A volcano that spewed glowing red lava near Iceland’s capital Reykjavik after awakening for the first time in 900 years appeared to be subsiding on Saturday, posing no danger to people, experts said.
Streams of red lava bubbled and flowed out of a fissure in a valley in Geldingadalur, close to Mount Fagradalsfjall on the Reykjanes peninsula in southwestern Iceland.
As the lava flow slowed under rain showers on Saturday, a blue gas plume and a vapour cloud rose from the site, just 40 kilometres (25 miles) from the capital and near a popular tourist destination, the Blue Lagoon geothermal spa.
The eruption occurred on Friday around 2045 GMT, lighting up the night sky with a crimson glow as hundreds of small earthquakes shook the area.
While Iceland’s Keflavik International Airport and the small fishing port of Grindavik are just a few kilometres away, the zone is uninhabited and the eruption did not present any danger to the public.
“The eruption is considered small at this stage and the volcanic activity has somewhat decreased since yesterday evening,” the Icelandic Meteorological Office (IMO), which monitors seismic activity, said in a statement on Saturday.
It said the “eruptive fissure” measured approximately 500 to 700 metres (1,640 to 2,300 feet).
The lava area, it added, was less than one square kilometre (0.4 square mile), with small lava fountains.
Speaking to reporters, University of Iceland geophysicist Magnus Tumi Gudmundsson described the valley as an “ideal” spot for the eruption, likening it to “a bathtub the lava can slowly leak into.”
IMO earthquake hazards coordinator Kristin Jonsdottir meanwhile said it was “very likely the eruption will last for the next few days”.
Friday’s eruption took place in the Krysuvik volcanic system, which does not have a central volcano, about five kilometres inland from the southern coast.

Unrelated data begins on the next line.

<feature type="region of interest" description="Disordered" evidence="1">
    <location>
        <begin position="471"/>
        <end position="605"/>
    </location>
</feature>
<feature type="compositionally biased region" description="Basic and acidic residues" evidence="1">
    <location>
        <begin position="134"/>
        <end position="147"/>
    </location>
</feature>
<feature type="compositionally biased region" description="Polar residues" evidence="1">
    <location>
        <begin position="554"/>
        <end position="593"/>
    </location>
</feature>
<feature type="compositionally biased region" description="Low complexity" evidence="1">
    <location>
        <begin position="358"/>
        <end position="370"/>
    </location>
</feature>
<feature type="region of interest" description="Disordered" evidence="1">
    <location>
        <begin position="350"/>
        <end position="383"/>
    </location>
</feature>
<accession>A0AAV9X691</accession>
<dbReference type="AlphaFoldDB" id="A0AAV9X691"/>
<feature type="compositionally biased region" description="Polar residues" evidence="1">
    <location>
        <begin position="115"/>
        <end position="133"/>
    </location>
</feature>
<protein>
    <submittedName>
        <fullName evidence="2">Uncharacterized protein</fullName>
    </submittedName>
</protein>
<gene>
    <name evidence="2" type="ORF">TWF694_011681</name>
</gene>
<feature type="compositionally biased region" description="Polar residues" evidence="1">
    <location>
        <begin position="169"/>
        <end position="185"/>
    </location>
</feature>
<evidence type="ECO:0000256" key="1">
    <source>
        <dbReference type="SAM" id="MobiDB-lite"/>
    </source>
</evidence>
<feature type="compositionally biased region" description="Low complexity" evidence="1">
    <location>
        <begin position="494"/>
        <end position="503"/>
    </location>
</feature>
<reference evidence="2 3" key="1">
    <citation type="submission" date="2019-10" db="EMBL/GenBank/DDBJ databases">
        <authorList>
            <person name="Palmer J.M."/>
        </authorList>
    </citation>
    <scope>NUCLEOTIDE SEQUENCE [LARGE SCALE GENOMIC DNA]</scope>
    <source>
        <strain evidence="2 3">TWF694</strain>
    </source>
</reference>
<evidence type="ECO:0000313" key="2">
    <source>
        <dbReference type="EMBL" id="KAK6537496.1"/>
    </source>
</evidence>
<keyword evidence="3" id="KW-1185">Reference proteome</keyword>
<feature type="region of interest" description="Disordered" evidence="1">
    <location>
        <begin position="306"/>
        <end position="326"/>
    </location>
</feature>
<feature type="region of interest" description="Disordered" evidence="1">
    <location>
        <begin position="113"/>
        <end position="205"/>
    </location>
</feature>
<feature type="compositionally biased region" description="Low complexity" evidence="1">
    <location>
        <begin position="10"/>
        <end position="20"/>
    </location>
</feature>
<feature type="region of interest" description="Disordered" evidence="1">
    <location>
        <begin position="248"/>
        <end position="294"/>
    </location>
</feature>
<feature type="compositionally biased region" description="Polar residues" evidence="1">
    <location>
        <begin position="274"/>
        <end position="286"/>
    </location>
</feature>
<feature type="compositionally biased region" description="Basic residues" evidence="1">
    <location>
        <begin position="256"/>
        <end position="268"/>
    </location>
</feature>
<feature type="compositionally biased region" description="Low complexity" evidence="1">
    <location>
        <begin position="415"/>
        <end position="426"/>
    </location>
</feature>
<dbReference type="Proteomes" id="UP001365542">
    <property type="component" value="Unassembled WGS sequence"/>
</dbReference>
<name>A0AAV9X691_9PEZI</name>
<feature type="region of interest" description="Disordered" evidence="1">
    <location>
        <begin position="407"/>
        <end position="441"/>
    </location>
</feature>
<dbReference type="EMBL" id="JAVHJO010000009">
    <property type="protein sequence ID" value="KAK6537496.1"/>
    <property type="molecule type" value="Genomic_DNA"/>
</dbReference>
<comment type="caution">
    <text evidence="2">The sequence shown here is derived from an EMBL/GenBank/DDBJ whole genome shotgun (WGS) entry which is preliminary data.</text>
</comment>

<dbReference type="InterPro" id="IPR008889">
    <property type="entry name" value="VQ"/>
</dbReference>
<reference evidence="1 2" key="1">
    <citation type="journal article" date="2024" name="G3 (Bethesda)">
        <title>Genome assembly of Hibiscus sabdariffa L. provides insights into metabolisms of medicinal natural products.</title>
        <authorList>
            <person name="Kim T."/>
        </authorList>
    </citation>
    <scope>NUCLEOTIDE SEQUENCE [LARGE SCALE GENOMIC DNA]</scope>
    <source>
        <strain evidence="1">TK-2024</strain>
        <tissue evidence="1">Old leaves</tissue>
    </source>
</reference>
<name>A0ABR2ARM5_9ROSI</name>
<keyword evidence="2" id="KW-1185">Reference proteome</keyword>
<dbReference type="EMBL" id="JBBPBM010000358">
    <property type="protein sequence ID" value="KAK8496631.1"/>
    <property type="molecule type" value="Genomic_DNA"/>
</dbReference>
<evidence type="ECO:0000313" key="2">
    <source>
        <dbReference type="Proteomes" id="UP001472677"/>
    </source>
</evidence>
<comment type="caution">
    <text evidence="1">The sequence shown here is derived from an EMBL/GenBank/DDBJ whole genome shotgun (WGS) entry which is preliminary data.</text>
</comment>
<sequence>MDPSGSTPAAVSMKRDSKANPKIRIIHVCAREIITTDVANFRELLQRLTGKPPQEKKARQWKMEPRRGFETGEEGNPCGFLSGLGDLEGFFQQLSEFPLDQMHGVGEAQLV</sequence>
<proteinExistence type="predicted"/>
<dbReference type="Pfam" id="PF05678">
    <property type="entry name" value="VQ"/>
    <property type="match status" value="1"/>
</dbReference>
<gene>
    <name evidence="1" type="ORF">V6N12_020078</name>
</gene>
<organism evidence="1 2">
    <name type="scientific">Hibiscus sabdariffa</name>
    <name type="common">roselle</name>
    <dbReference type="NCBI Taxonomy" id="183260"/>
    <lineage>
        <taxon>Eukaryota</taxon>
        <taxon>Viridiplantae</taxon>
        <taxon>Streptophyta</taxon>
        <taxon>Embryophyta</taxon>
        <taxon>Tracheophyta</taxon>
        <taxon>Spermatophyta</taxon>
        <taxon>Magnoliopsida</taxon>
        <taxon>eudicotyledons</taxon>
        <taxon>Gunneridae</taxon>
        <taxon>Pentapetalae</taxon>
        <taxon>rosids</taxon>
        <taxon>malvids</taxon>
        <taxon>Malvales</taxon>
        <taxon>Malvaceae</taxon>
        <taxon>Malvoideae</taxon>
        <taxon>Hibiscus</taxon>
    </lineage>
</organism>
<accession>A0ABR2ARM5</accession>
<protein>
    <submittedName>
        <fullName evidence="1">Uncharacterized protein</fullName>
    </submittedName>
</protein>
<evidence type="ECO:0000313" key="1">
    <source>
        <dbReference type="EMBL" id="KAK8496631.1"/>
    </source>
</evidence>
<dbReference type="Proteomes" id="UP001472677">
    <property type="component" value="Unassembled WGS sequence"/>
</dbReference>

Sigurdur Kristmundsson, a 54-year-old Grindavik port official, told AFP that locals were exhilarated by the eruption.
“Nobody is in danger or anything like that. So I think people are excited and not afraid of it.”
– Dormant for 900 years –
Access to the area was initially blocked off but later opened to the public, though Iceland’s Department of Civil Protection and Emergency Management stressed the several-hour hike from the nearest road was only recommended for those “used to being outdoors in difficult conditions.”
Gases from a volcanic eruption — especially sulphur dioxide — can be elevated in the immediate vicinity, and may pose a danger to health and even be fatal.
Gas pollution can also be carried by the wind.
“Currently gas pollution is not expected to cause much discomfort for people except close up to the source of the eruption. The gas emissions will be monitored closely,” the IMO said.
The Krysuvik system has been inactive for the past 900 years, according to the IMO, while the last eruption on the Reykjanes peninsula dates back almost 800 years and lasted about 30 years, from 1210 to 1240.
But the region had been under increased surveillance for several weeks after a 5.7-magnitude earthquake was registered on February 24 near Mount Keilir on the outskirts of Reykjavik.
Since then more than 50,000 smaller tremors had been registered, and magma was detected just one kilometre under the Earth’s surface in recent days near Fagradalsfjall.
Geophysicist Gudmundsson said the eruption signalled a new period “which may last centuries with eruptions, possibly 10 years to 100 years apart.”
– Land of fire and ice –
Iceland has 32 volcanic systems currently considered active, the highest number in Europe. The country has had an eruption every five years on average.
The vast island near the Arctic Circle straddles the Mid-Atlantic Ridge, a crack on the ocean floor separating the Eurasian and North American tectonic plates.
The shifting of these plates is in part responsible for Iceland’s intense volcanic activity.
The most recent eruption was at Holuhraun, beginning in August 2014 and ending in February 2015, in the Bardarbunga volcanic system in an uninhabited area in the centre of the island.
That eruption did not cause any major disruptions outside the immediate vicinity.
But in 2010, an eruption at the Eyjafjallajokull volcano sent huge clouds of smoke and ash into the atmosphere, disrupting air traffic for more than a week and cancelling more than 100,000 flights worldwide, which left some 10 million passengers stranded.